Open Close Share Share Register KFC Patent

Top 10 Breakfast Cereals Patents

Nearly every Breakfast Cereal has a patent story. Amaze your kids with these WhizPopping facts …

No. 1: Shredded Wheat Biscuit

Kellogg's patent for a SHREDDED WHEAT BISCUIT:

"A cylindrical cereal biscuit made with a concave top"

Correct. The shape is patented. Reason:

"The arched, concave, sunken or hollow top is suited to contain berries or fruits, and causes the milk or cream poured thereon to penetrate the pores of the biscuit more quickly and thoroughly."


Breakfast cereal food patent

The Kellogg's patent has since expired, but why do Kellogg's, Nestle's and Post Foods' SHREDDED WHEAT all look the same?

Back in 1915, Kellogg's design registered the shape of Shredded Wheat. For some reason, consumers loved it. And, Nestle and Post Foods had to wait until 1929 for the design registration to expire and copy it. This 100+ year old shape is more popular today than it has ever been.

If Kellogg's had only trademark registered the shape as a 3D trademark in 1929, Kellogg's would have maintained its monopoly of the Shredded Wheat shape in perpetuity! A small Oopsie.

Breakfast cereal food patent

No. 2: Cereal with Milk Powder

Patented READY‐TO‐EAT Cereal and Milk Powder combination ‐ US5827564 patented a package including:

  1. powdered milk; and
  2. cereal pieces.

I nearly forgot the "important bit": the size of each cereal piece should be greater than the particles of powdered milk!

Yes, you need only add water to the packet, and eat.

No idea how this got patented!


Breakfast cereal food patent

No. 3: Cornflakes

What did KELLOGG's CORNFLAKES patent? Kellogg's has been the #1 selling cereal since the 1890's, thanks to its patent for:

"Soaking, cooking, drying, rolling and baking grain"!

Seriously, Kellogg's patent no. US558393 entitled "Flakes cereals and process of preparing same" claimed "A process of manufacturing an improved alimentary product, which consists, first, in soaking the grain in water for some hours, whereby it is subjected to a preliminary digestion with its contained cerealin, and a temperature which prevents actual fermentation; second, subjecting the previously-soaked grain to heat for a time sufficient to completely cook the starch; third drying the grain; fourth rolling the grain between cold rollers; and fifth, baking the flakes until thoroughly dry and crisp." In English: … the steps of soaking, cooking, drying, rolling and baking grain.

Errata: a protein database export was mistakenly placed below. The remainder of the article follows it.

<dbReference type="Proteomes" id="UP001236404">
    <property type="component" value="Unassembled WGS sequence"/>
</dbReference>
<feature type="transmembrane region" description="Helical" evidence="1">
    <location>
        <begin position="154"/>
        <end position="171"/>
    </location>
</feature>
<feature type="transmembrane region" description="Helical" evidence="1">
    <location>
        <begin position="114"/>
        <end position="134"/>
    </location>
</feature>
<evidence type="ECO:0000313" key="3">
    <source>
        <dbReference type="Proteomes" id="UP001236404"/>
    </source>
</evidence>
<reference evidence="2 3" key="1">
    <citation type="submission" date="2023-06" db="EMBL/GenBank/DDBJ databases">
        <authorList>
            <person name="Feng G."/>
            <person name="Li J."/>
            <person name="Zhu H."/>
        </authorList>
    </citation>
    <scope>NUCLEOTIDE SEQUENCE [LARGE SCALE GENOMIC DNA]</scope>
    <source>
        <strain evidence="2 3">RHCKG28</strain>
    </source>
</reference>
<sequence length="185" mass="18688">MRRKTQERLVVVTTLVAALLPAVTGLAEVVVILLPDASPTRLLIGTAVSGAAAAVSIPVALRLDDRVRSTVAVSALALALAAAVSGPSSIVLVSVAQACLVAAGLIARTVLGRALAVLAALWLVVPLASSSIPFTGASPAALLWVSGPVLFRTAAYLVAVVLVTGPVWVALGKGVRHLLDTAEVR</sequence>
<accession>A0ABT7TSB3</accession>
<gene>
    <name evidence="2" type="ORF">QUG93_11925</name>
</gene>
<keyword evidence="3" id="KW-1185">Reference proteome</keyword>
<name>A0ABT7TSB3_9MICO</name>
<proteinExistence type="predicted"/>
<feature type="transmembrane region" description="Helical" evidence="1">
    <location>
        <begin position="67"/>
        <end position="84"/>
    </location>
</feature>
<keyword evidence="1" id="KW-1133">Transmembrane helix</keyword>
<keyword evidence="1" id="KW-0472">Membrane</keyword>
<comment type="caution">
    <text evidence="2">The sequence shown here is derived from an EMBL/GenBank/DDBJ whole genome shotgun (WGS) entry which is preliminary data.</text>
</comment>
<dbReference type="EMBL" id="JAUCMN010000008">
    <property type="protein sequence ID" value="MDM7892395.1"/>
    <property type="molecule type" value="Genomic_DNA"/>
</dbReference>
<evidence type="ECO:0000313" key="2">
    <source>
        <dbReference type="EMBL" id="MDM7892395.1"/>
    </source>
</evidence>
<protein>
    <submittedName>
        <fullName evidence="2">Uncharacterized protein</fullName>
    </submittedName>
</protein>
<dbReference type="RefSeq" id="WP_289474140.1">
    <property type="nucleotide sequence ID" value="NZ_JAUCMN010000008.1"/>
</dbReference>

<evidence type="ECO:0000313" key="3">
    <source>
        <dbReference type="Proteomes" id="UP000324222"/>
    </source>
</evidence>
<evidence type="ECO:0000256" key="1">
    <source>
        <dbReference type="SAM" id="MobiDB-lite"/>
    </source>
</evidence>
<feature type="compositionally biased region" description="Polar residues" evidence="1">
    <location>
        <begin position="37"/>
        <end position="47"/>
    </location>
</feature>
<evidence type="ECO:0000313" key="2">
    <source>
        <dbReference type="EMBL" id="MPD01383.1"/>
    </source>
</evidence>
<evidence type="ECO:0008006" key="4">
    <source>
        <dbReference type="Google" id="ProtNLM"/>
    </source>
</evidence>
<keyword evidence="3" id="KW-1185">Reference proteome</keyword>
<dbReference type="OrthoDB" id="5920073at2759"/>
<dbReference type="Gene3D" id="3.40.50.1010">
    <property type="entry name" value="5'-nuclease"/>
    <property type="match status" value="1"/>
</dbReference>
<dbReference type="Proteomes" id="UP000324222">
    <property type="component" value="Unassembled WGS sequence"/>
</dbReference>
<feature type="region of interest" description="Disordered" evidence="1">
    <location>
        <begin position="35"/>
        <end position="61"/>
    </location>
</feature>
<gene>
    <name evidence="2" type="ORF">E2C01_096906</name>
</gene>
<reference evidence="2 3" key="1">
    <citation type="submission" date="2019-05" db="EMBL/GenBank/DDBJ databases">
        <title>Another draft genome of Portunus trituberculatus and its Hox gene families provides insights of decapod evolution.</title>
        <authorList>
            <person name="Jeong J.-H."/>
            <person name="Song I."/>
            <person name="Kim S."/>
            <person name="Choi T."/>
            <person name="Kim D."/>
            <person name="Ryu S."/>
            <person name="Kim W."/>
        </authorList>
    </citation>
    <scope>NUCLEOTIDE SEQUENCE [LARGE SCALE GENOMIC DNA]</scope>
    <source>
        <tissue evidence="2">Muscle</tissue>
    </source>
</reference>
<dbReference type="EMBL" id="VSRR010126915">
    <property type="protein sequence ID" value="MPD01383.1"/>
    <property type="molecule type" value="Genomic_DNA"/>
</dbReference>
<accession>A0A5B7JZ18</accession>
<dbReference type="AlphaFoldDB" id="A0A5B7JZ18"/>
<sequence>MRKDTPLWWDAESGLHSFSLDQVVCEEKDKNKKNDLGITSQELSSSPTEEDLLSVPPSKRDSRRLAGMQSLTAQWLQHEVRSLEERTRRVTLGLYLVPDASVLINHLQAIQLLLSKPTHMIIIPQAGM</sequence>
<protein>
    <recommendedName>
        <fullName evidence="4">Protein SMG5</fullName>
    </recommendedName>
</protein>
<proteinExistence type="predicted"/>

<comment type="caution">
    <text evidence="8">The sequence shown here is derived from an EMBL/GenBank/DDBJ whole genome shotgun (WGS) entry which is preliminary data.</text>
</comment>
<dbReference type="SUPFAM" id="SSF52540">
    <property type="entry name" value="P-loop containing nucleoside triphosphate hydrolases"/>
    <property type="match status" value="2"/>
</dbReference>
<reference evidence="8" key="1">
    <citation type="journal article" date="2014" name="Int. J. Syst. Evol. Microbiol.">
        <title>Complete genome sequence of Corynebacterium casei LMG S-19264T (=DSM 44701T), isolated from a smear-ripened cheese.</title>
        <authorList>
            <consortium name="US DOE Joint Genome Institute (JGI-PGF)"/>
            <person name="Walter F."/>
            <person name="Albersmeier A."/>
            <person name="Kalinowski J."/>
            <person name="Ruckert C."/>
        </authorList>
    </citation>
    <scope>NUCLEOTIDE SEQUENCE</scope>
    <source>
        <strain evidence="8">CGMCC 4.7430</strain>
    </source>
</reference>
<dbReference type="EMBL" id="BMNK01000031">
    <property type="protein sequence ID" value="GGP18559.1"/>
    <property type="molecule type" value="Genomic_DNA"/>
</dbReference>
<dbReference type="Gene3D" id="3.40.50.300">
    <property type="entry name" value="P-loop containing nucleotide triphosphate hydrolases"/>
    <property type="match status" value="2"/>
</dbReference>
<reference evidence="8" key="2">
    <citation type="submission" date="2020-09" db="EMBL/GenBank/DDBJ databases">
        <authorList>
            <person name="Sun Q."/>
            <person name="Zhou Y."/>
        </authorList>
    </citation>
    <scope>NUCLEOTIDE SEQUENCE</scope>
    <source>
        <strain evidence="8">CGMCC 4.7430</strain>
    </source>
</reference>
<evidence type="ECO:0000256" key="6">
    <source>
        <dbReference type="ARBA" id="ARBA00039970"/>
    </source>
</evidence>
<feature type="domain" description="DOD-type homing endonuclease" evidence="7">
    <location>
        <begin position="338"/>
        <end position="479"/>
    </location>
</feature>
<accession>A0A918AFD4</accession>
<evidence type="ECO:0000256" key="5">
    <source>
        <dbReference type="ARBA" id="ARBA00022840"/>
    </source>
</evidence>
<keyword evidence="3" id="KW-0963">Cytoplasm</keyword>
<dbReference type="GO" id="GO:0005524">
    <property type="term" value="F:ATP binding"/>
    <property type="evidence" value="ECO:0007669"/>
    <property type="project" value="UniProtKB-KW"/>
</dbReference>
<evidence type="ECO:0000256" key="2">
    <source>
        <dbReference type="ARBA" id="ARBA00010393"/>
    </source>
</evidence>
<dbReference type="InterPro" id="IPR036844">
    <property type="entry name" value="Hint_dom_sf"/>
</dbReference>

Breakfast cereal food patent

No. 4: Fruit 'n Fibre

The patent method that put fruit in your cereal!

  1. Freeze fruit for up to 8 hours to develop ice crystals that expand the cellular structure of the fruit
  2. Further cool fruit to below ‐18C
  3. Temper the fruit to a temperature ‐12C to ‐4C
  4. Separate fruit
  5. Cool fruit to ‐18C
  6. Freeze dry fruit to reduce moisture content to 2‐3%
  7. Combine fruit with a dry breakfast cereal with a moisture content of 2‐3%
  8. Package fruit‐cereal mix, keeping moisture content below 3%

The dehydrated, expanded fruit takes only 30‐90 seconds to be rehydrated in milk!


Breakfast cereal food patent

No. 5: Golden Grahams

Patented method of making a corrugated GOLDEN GRAHAMS cereal:

  1. Partially cook a first cereal (not including rice)
  2. Add rice 5‐45% by weight
  3. Cook further until the grains are substantially gelatinised and adhere to each other
  4. Cool
  5. Partially dry
  6. Corrugate in the form of a thin flake with ribs and thinner intermediate connected membranes
  7. Toast

Apparently, the thinner portions of the corrugated cereal disintegrate when wetted with milk, "offering the pleasing and novel eating texture suggestive of shredded wheat".


Breakfast cereal food patent

No. 6: Loops

Kellogg's patented method of making PUFFED CEREAL LOOPS:

  1. Cook cereal in moisture
  2. Deform the cooked cereal
  3. Dry the deformed cereal to 5‐14% moisture content
  4. Heat at above 260C to cause the cereal to puff / expand to several times its initial volume


Breakfast cereal food patent

No. 7: Puffed Rice Cinnabon

Kellogg's PUFFED RICE cereal patent:

  1. Cook rice in moisture
  2. Partially dry
  3. Reduce the rice to coarse particles
  4. Form into ribbons
  5. Dry until hard and brittle
  6. Puff by heating


Breakfast cereal food patent

No. 8: Wheat Flakes

Kellogg's patented WHEAT FLAKES:

  1. Treat hulled cereal in water with malt for about thirty minutes to partially convert the starch
  2. Add a flavouring substance (e.g. sugar) to the wort keeping the material at 64‐77C for three hours until the grain kernels are swelled
  3. Cook
  4. Flake

The inventive feature was swelling the cereal in wort for sufficient time to allow the sugar to penetrate the grain.


Breakfast cereal food patent

No. 9: Peanut butter Granola

Peanut butter GRANOLA patent (with a surprising twist):

"Peanut butter and bran in an amount that is less than 40% of the total weight, but is sufficient for therapeutical action."

No need to elaborate on the "therapeutical action". And, I used to buy these treats solely because I thought they tasted good! Good thing I'm not much of a sharer.


Breakfast cereal food patent

No. 10: All Bran

Kellogg's patented process of making ALL BRAN CEREAL:

  1. Pulverise cereal grain
  2. Mix with flavouring material, and water to form a dough
  3. Cook
  4. Dry
  5. Break into small particles
  6. Bake or toast


Breakfast cereal food patent
Gerber Juice Patent Pillsbury Patent Pending Sushi Design Pending Pizza Patent Pending

Like our page on facebook:

Like Button Loading